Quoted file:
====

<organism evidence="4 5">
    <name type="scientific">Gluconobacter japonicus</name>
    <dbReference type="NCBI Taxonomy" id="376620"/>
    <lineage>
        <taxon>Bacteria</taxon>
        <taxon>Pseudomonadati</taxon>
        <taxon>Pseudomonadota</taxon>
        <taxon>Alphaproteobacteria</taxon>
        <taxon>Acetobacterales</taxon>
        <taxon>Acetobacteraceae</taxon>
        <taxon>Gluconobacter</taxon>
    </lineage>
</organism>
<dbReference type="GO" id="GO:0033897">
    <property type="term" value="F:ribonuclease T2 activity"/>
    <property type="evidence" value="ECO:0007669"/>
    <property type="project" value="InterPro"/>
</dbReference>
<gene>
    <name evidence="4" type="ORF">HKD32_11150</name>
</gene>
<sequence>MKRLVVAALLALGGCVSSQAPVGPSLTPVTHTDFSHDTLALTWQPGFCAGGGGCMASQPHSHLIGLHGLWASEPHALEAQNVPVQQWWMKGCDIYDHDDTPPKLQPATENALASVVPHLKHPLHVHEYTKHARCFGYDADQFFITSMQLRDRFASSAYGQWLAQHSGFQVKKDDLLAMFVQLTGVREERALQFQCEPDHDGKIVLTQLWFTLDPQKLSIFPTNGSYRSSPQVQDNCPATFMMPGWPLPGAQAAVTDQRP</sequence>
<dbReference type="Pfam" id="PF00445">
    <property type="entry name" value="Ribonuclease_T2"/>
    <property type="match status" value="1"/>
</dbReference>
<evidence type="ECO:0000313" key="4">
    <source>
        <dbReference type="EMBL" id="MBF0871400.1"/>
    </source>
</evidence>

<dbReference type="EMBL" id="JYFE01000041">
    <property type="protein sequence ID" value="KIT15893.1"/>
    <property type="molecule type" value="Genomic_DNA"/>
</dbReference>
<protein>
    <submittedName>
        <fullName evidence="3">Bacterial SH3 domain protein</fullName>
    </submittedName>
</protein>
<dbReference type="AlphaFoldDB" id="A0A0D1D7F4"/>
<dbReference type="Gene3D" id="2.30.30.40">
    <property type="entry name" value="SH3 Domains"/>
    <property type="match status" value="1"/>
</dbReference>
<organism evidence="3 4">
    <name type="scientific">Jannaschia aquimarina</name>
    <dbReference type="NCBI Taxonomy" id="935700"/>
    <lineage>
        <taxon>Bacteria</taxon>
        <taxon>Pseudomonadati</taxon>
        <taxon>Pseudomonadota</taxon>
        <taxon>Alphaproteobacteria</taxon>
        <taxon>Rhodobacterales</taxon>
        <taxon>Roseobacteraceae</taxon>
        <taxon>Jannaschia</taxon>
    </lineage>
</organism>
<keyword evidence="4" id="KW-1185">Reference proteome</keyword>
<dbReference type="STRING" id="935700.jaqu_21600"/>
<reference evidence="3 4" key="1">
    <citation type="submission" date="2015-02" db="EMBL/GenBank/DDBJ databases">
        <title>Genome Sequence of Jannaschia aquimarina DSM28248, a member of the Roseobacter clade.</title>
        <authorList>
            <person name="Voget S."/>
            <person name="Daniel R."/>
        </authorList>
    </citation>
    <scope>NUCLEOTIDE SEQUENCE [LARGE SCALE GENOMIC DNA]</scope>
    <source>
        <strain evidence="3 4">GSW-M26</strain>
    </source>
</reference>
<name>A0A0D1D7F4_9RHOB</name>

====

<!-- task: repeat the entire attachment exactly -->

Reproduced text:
<organism evidence="4 5">
    <name type="scientific">Gluconobacter japonicus</name>
    <dbReference type="NCBI Taxonomy" id="376620"/>
    <lineage>
        <taxon>Bacteria</taxon>
        <taxon>Pseudomonadati</taxon>
        <taxon>Pseudomonadota</taxon>
        <taxon>Alphaproteobacteria</taxon>
        <taxon>Acetobacterales</taxon>
        <taxon>Acetobacteraceae</taxon>
        <taxon>Gluconobacter</taxon>
    </lineage>
</organism>
<dbReference type="GO" id="GO:0033897">
    <property type="term" value="F:ribonuclease T2 activity"/>
    <property type="evidence" value="ECO:0007669"/>
    <property type="project" value="InterPro"/>
</dbReference>
<gene>
    <name evidence="4" type="ORF">HKD32_11150</name>
</gene>
<sequence>MKRLVVAALLALGGCVSSQAPVGPSLTPVTHTDFSHDTLALTWQPGFCAGGGGCMASQPHSHLIGLHGLWASEPHALEAQNVPVQQWWMKGCDIYDHDDTPPKLQPATENALASVVPHLKHPLHVHEYTKHARCFGYDADQFFITSMQLRDRFASSAYGQWLAQHSGFQVKKDDLLAMFVQLTGVREERALQFQCEPDHDGKIVLTQLWFTLDPQKLSIFPTNGSYRSSPQVQDNCPATFMMPGWPLPGAQAAVTDQRP</sequence>
<dbReference type="Pfam" id="PF00445">
    <property type="entry name" value="Ribonuclease_T2"/>
    <property type="match status" value="1"/>
</dbReference>
<evidence type="ECO:0000313" key="4">
    <source>
        <dbReference type="EMBL" id="MBF0871400.1"/>
    </source>
</evidence>

<dbReference type="EMBL" id="JYFE01000041">
    <property type="protein sequence ID" value="KIT15893.1"/>
    <property type="molecule type" value="Genomic_DNA"/>
</dbReference>
<protein>
    <submittedName>
        <fullName evidence="3">Bacterial SH3 domain protein</fullName>
    </submittedName>
</protein>
<dbReference type="AlphaFoldDB" id="A0A0D1D7F4"/>
<dbReference type="Gene3D" id="2.30.30.40">
    <property type="entry name" value="SH3 Domains"/>
    <property type="match status" value="1"/>
</dbReference>
<organism evidence="3 4">
    <name type="scientific">Jannaschia aquimarina</name>
    <dbReference type="NCBI Taxonomy" id="935700"/>
    <lineage>
        <taxon>Bacteria</taxon>
        <taxon>Pseudomonadati</taxon>
        <taxon>Pseudomonadota</taxon>
        <taxon>Alphaproteobacteria</taxon>
        <taxon>Rhodobacterales</taxon>
        <taxon>Roseobacteraceae</taxon>
        <taxon>Jannaschia</taxon>
    </lineage>
</organism>
<keyword evidence="4" id="KW-1185">Reference proteome</keyword>
<dbReference type="STRING" id="935700.jaqu_21600"/>
<reference evidence="3 4" key="1">
    <citation type="submission" date="2015-02" db="EMBL/GenBank/DDBJ databases">
        <title>Genome Sequence of Jannaschia aquimarina DSM28248, a member of the Roseobacter clade.</title>
        <authorList>
            <person name="Voget S."/>
            <person name="Daniel R."/>
        </authorList>
    </citation>
    <scope>NUCLEOTIDE SEQUENCE [LARGE SCALE GENOMIC DNA]</scope>
    <source>
        <strain evidence="3 4">GSW-M26</strain>
    </source>
</reference>
<name>A0A0D1D7F4_9RHOB</name>